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New Zealand

WHY STUDY IN NEW ZEALAND?

Safe yet modern: This country of just over 4 million people is an easy going and one of the safest places on this earth with high quality living conditions and a modern lifestyle. New Zealand has never seen war on its own shores and crime here is extremely low compared to America and Europe. The New Zealand government is also very stable and the New Zealanders are very outward looking and welcoming of new cultures.

  1. British based education system:The New Zealand education programs and degrees are based on the worlds most recognized and accredited education system- The British System- without the same expense.
  2. International recognition of courses and degrees:New Zealand qualifications are of a high quality and have a reputation around the world for being practical, modern and desired. All courses, programs and qualifications offered by New Zealand institutions are quality assured by the New Zealand government. Major employers around the world recognize New Zealand qualifications and employ New Zealand graduates.
  3. Competitive Costs:New Zealand offers very affordable tuition fee compared with many other countries around the world. Competitive tuition fees coupled with a low cost of living represents a good value for your money.
  4. Multiculturalism:New Zealand has a dynamic and harmonious multicultural society. Kiwis are friendly and pleasant and are opening their doors to offer you warm and welcoming environments. International students are highly respected in New Zealand and you will feel most welcome here.
  5. Support Services:New Zealand has a long history of teaching international students and New Zealand institutions are sensitive to the needs of international students. The “InternationalOffice” in tertiary institutions provides a high quality support service to help you adjust to your new environment and successfully complete your studies.
  6. Recreational wonderland:From the rugged mountains to the sandy beaches New Zealand is a land of great variety. This is also true of educational and cultural programs on offer to international students. Although New Zealand has a population of only 4.3 million and is similar in geographical size to the U.K. and Japan, its breath-taking scenery sets it apart from the rest of the world. New Zealand offers exciting landscape and recreational opportunities as well as great outdoors to treasure.
  7. Work while you study:All students on a student visa can work up to 20 hours per week during semester and full time during vacations i.e. 40 hours. Many New Zealand institutions offer a student employment service called ‘Student Job Search’ to help you find work.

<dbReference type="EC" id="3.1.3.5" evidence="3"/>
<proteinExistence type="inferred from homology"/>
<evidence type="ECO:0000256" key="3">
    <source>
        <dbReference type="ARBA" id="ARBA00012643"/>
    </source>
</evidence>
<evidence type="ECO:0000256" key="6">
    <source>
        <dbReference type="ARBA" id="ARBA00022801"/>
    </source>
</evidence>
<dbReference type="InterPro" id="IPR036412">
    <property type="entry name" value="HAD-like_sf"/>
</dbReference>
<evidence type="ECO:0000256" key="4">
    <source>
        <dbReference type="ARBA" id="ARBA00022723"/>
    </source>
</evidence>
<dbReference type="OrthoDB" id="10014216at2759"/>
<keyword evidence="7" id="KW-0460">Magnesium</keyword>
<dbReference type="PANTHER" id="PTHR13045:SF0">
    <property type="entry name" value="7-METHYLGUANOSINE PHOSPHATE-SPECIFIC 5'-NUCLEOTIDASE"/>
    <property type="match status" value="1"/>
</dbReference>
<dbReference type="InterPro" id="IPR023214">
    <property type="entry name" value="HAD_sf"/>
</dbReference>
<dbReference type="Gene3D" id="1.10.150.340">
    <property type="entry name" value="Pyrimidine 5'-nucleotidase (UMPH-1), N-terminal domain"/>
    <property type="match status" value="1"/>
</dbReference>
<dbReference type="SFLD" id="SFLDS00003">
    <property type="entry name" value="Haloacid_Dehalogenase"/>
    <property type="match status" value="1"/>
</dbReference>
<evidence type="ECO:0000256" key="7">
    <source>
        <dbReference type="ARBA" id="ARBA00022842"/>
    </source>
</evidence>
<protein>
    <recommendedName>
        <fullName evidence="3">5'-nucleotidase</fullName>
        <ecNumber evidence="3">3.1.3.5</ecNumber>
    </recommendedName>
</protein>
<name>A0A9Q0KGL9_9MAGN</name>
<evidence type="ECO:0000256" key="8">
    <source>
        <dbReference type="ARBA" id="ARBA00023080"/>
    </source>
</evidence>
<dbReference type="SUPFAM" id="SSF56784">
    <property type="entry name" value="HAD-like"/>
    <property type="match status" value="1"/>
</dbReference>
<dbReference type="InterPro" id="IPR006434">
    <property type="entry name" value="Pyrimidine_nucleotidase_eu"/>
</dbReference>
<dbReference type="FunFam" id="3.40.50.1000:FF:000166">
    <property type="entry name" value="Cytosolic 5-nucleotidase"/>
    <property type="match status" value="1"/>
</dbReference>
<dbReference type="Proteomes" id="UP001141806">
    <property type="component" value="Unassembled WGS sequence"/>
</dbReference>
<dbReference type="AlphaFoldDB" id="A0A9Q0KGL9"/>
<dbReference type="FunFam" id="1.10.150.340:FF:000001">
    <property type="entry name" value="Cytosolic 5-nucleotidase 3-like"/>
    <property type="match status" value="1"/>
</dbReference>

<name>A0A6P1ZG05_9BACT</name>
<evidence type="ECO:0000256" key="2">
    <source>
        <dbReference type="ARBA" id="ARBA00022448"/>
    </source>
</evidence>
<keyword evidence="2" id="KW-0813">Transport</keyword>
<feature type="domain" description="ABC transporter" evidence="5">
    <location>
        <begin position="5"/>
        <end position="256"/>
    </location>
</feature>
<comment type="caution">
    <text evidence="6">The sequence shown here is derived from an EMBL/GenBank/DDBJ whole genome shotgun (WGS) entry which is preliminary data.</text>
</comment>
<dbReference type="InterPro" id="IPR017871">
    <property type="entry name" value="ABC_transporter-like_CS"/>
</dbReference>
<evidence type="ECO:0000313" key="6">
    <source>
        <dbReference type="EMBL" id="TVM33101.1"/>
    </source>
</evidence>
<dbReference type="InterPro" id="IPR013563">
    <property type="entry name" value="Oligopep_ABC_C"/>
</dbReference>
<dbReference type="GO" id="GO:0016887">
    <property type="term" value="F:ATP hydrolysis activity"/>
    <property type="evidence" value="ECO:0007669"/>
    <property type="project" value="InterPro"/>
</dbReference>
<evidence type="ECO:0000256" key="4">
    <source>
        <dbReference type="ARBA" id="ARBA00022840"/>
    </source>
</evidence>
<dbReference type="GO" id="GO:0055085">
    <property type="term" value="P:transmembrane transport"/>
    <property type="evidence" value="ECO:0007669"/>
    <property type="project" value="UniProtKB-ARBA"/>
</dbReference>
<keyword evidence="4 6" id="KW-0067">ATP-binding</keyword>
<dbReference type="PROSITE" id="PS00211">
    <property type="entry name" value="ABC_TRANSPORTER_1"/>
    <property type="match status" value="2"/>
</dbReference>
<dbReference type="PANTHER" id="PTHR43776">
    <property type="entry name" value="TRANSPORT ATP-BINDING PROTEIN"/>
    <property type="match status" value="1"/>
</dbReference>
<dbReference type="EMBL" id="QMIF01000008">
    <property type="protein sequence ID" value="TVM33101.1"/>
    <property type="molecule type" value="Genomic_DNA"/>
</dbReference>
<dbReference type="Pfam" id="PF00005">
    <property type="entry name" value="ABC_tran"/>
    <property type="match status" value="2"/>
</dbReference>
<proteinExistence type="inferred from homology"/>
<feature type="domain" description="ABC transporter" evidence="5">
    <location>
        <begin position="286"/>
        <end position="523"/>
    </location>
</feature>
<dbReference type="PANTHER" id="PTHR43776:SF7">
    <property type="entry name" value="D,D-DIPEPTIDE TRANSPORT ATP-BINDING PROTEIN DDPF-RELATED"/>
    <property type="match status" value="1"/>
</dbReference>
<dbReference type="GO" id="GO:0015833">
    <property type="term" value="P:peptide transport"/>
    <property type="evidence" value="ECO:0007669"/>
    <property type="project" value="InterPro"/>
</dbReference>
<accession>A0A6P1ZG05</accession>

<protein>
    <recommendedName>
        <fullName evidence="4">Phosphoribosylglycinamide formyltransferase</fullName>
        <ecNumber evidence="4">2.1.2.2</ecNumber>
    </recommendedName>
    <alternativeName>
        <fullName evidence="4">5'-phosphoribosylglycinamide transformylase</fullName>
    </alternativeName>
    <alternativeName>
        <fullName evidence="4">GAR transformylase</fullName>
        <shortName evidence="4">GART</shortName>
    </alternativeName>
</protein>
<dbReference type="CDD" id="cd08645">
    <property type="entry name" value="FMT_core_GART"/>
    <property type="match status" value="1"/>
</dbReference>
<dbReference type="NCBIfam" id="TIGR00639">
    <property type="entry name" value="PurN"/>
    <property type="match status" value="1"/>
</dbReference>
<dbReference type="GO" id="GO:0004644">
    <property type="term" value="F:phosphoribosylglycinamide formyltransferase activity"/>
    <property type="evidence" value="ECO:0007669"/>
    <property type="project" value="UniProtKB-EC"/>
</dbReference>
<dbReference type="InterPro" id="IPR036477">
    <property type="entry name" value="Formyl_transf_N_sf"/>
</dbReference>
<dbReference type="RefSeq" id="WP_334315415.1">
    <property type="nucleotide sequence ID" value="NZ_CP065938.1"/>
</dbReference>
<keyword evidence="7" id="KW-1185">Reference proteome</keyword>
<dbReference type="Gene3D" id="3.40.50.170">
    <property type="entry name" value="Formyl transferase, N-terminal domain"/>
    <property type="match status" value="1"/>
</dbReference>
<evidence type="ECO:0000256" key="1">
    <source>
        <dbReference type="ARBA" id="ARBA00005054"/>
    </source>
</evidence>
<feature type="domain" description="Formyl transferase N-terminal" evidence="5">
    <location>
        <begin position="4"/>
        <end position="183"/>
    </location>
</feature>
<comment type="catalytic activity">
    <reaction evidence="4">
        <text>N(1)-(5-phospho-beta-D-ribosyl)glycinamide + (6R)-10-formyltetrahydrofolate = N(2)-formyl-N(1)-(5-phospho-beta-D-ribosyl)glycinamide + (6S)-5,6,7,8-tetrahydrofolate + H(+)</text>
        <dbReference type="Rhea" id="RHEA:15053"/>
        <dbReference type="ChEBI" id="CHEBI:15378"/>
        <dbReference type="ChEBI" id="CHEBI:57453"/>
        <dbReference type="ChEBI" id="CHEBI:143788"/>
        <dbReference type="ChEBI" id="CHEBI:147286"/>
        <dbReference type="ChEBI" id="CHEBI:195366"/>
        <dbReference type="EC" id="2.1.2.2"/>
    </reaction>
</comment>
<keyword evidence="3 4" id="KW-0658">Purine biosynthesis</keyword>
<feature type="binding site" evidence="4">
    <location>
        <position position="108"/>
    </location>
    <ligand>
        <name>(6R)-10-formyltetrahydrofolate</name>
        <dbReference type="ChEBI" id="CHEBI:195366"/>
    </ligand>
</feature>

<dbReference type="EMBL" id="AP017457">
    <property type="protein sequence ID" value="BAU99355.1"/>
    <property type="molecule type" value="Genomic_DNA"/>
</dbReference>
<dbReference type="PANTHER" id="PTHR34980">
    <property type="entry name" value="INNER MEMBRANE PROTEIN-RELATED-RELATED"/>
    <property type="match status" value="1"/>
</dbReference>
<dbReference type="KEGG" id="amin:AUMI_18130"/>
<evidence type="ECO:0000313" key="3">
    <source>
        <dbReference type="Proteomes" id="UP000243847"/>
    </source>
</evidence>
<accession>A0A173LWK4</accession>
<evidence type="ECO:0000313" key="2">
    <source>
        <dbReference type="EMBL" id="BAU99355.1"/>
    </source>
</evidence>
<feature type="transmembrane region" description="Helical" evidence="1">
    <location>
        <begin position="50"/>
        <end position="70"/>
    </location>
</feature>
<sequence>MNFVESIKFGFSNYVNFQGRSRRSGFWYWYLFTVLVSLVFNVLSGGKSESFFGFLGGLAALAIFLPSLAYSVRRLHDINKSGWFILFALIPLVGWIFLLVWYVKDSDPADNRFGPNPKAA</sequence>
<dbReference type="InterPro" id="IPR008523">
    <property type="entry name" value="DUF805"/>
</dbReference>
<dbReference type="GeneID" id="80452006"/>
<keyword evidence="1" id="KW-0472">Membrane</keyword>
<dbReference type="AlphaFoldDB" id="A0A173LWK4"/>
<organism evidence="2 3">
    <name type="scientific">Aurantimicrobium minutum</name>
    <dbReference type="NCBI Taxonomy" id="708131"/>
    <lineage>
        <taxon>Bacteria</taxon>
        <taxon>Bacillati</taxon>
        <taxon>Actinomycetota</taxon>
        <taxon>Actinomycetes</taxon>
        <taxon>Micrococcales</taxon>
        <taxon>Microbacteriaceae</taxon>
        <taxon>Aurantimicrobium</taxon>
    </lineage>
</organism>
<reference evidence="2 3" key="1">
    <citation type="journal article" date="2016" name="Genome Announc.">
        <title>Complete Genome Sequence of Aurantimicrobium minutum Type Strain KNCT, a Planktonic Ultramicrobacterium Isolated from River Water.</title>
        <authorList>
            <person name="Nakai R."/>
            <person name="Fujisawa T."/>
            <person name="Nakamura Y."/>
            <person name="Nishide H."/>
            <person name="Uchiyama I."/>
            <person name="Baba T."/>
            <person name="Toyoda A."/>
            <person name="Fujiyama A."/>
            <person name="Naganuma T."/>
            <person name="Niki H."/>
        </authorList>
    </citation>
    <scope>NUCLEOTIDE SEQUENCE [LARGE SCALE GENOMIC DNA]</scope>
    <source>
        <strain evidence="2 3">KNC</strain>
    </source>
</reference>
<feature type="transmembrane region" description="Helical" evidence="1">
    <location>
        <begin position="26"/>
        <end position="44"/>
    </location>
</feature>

8. Opportunity to settle permanently in New Zealand:If you complete your course successfully, you automatically get a 12 months ‘Work Permit’ under the student visa policy. In most instances this permit will be done at your institution itself. This allows you to work full time in any job of your choice. However if you want to get a New Zealand Permanent Residency (PR), then you have to find a job that is relevant to the course that you have completed. Eg: If you have completed a course in IT, then you have to find a job as a programmer, analyst, etc. This will immediately give you a 2 year’s work permit with all rights like free medical, etc. Upon receiving this 2 years work permit then you can apply for PR and normally will get it within 5-6 months. If you do not find a job that is relevant to your course, you can continue to work in any job for 12 months and try and recover some of the investment you have made towards your study in NZ. You will that way end up by recovering a bulk of the fees you have paid and also end up with an international experience which will come in handy if you have to return to India. There are plenty of jobs in NZ, and while it may not be easy to get one, if you are good enough, you will easily get one. For more information please visit immigration.govt.nz
  9. No personal visa interview and NO outright visa rejection:The Immigration Department of New Zealand NEVER rejects a visa application outright without giving you a chance to explain. Compare this with other countries who do not give you an opportunity to mention your side of the story. As long as you are able to explain clearly why you have chosen a particular course, there is no danger of not getting the visa. We will help you with the course selection that will enable you to create a good ‘Statement of Purpose’ (SOP) that will help the visa officer understand clearly and give a favourable decision.

 

NEW ZEALAND EDUCATION SYSTEM

New Zealand’s education system is one best and most dynamic in the world. It has one of the best publically funded education systems in the world. In fact it has the highest percentage of public funding in the world.

Education System in New Zealand is divided into levels.

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What makes education in New Zealand so unique is based on several factors like the belief of the natives that everyone deserves to be education. This is reflected from the fact that even though there are many private schools in New Zealand, because of abundance of public funding many parents are happy sending their wards to use the public schools

The second factor is that the education system focuses both on practical and academic achievements. The education system is open to letting students explore their interests with an open mind. This helps get students get ready for workplace or finishing secondary education.

Primary and Secondary Schools

Almost all primary and secondary schools have a set schedule, usually from 9 AM to 3:30 PM. They go to school throughout the year, with four different terms spread out evenly. The terms are as follows: